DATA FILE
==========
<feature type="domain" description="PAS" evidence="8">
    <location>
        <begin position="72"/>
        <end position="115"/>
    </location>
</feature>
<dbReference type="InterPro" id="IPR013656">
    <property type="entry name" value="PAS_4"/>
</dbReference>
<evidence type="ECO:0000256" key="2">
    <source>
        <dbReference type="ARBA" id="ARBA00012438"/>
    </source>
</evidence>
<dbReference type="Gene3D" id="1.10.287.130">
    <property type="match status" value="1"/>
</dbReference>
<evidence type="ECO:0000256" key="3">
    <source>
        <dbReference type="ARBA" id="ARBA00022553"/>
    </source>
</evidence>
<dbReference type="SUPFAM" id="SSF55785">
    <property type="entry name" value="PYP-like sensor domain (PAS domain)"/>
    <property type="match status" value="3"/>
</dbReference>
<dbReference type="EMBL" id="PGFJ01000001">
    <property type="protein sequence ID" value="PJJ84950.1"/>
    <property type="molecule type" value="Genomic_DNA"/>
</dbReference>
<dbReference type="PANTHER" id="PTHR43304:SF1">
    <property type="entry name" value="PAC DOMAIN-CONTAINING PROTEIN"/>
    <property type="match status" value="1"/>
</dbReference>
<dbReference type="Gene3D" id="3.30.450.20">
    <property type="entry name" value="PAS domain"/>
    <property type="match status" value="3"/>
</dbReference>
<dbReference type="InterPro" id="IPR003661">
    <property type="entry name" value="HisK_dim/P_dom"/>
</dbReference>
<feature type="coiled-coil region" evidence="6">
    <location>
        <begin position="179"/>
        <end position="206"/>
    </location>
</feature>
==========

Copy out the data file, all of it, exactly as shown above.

<feature type="domain" description="PAS" evidence="8">
    <location>
        <begin position="72"/>
        <end position="115"/>
    </location>
</feature>
<dbReference type="InterPro" id="IPR013656">
    <property type="entry name" value="PAS_4"/>
</dbReference>
<evidence type="ECO:0000256" key="2">
    <source>
        <dbReference type="ARBA" id="ARBA00012438"/>
    </source>
</evidence>
<dbReference type="Gene3D" id="1.10.287.130">
    <property type="match status" value="1"/>
</dbReference>
<evidence type="ECO:0000256" key="3">
    <source>
        <dbReference type="ARBA" id="ARBA00022553"/>
    </source>
</evidence>
<dbReference type="SUPFAM" id="SSF55785">
    <property type="entry name" value="PYP-like sensor domain (PAS domain)"/>
    <property type="match status" value="3"/>
</dbReference>
<dbReference type="EMBL" id="PGFJ01000001">
    <property type="protein sequence ID" value="PJJ84950.1"/>
    <property type="molecule type" value="Genomic_DNA"/>
</dbReference>
<dbReference type="PANTHER" id="PTHR43304:SF1">
    <property type="entry name" value="PAC DOMAIN-CONTAINING PROTEIN"/>
    <property type="match status" value="1"/>
</dbReference>
<dbReference type="Gene3D" id="3.30.450.20">
    <property type="entry name" value="PAS domain"/>
    <property type="match status" value="3"/>
</dbReference>
<dbReference type="InterPro" id="IPR003661">
    <property type="entry name" value="HisK_dim/P_dom"/>
</dbReference>
<feature type="coiled-coil region" evidence="6">
    <location>
        <begin position="179"/>
        <end position="206"/>
    </location>
</feature>